Alas, this dream came to it's end, we returned to the capital and the next day my mother boarded the plane back to Sweden. One day later she reported gloomy weather from Eriksberg, Uppsala. She had travelled around 13 000 kms in 24 hours, that gives an average speed of 541 km/h.
Quite remarkable.

Monday, November 28, 2005

Good morning, I´m going home.

That´s what I could say to a colleague if I were to meet one on my way out the door. You see, I´ve just finished a project, together with Benjamin, and I´m leaving the office. It´s 6.30 AM, and a new week has just been born.
In a few hours the post producer will come in and assemble all our little sequences together and make a lovely little commercial about yoghurt.
Aside from all the work, this weekend has been really good. On Saturday we went to see Les Luthiers in the great Teatro Municipal. They are just unbeatable. A show of music and humour of world class. When the show was over I found myself wishing for them to step out on the stage again, if just for a brief moment. I don´t think I´ve ever felt like that about any stage artist before.

If you were on our street right now, you´d soon see me exiting the building and making my way toward the bus. If you were a stalker, you´d see me getting a seat and stare blankly before me until reaching my stop. If you were a burglar, you might also see me entering my house and later my room. Now, to see me getting undressed and into bed, you would have to be out of hobbies or something... And hopefully I would have noticed your unexpected presence.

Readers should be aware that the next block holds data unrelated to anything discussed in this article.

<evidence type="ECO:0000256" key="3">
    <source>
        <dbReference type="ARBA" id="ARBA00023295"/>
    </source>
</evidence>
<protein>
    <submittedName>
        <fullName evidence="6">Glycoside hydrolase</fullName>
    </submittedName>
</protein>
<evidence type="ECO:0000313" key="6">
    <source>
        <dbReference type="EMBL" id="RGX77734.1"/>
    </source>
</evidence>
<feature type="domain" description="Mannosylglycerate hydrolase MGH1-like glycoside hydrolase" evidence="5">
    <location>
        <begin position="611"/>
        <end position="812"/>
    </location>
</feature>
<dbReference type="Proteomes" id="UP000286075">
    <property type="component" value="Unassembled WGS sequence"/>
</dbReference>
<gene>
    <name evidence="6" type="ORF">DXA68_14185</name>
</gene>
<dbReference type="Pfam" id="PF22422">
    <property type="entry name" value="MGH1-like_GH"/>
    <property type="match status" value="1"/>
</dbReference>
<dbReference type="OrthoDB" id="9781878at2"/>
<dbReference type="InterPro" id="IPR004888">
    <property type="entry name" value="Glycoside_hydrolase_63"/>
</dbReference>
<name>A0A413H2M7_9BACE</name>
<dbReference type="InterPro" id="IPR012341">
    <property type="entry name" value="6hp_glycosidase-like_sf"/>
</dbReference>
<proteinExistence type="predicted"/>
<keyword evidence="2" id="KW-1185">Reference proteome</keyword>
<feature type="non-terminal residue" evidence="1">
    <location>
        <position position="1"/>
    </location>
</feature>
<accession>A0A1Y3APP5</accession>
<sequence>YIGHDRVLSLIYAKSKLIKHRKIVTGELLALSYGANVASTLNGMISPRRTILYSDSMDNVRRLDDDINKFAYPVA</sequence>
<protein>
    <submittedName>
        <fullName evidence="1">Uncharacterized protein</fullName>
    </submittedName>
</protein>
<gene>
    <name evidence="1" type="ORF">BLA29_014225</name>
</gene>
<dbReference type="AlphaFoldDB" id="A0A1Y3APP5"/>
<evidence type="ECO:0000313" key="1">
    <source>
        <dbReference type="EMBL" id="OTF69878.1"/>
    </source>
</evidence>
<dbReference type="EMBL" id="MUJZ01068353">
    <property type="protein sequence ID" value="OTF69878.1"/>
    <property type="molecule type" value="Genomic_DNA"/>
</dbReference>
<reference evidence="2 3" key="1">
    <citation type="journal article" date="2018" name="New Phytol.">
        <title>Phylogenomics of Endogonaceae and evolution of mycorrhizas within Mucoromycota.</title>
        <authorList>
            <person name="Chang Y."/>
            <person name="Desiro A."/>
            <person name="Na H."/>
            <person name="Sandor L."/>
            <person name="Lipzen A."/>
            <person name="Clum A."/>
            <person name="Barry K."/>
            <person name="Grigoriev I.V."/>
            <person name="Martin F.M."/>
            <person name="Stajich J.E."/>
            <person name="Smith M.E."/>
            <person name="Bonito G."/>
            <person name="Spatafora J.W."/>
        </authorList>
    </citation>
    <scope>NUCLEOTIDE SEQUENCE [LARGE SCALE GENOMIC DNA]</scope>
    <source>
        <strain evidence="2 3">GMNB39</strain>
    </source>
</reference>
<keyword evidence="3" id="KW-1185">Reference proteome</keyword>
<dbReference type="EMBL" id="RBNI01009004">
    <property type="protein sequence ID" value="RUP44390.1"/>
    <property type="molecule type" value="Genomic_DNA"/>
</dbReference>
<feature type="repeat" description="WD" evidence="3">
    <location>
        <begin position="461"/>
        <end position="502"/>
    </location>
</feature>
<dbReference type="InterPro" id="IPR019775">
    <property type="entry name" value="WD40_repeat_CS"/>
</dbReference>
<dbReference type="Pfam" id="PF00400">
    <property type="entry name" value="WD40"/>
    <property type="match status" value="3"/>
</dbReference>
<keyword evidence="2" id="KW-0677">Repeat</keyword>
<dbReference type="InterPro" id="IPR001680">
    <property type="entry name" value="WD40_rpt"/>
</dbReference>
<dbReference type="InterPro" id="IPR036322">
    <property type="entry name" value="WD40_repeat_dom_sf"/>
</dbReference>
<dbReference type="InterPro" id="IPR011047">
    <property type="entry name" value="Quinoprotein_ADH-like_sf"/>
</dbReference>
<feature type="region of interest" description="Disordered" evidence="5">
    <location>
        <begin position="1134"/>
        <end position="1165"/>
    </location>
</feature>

I might say:
"Who are you? Did you say you came from my blog?!"

Need sleep, now.

Sunday, November 20, 2005

Some pictures from the last two days.

Isabel is talking about something.

A family´s burden should be carried equally by the parents, I think.
But maybe they found a better model?

Is the cab moving -- or is it the world that´s moving?

My mother, interacting with the wind in Parque O´Higgins.

Wednesday, November 16, 2005

Just arrived: Mother and sister

Without any complications whatsoever and to the great amusement of everyone here in Santiago, my mother Britta and sister Isabel landed on chilean soil today. They switched gloomy Nordic November for sun and palm trees by the Pacific Ocean.

It´s been more than a year since I saw them, so we have a lot to catch up on. It feels just wonderful to have them here. They brought me Swedish kaviar, which is always nice. Oh, and some electronics. Let´s just say the photographic quality of this blog will improve slightly...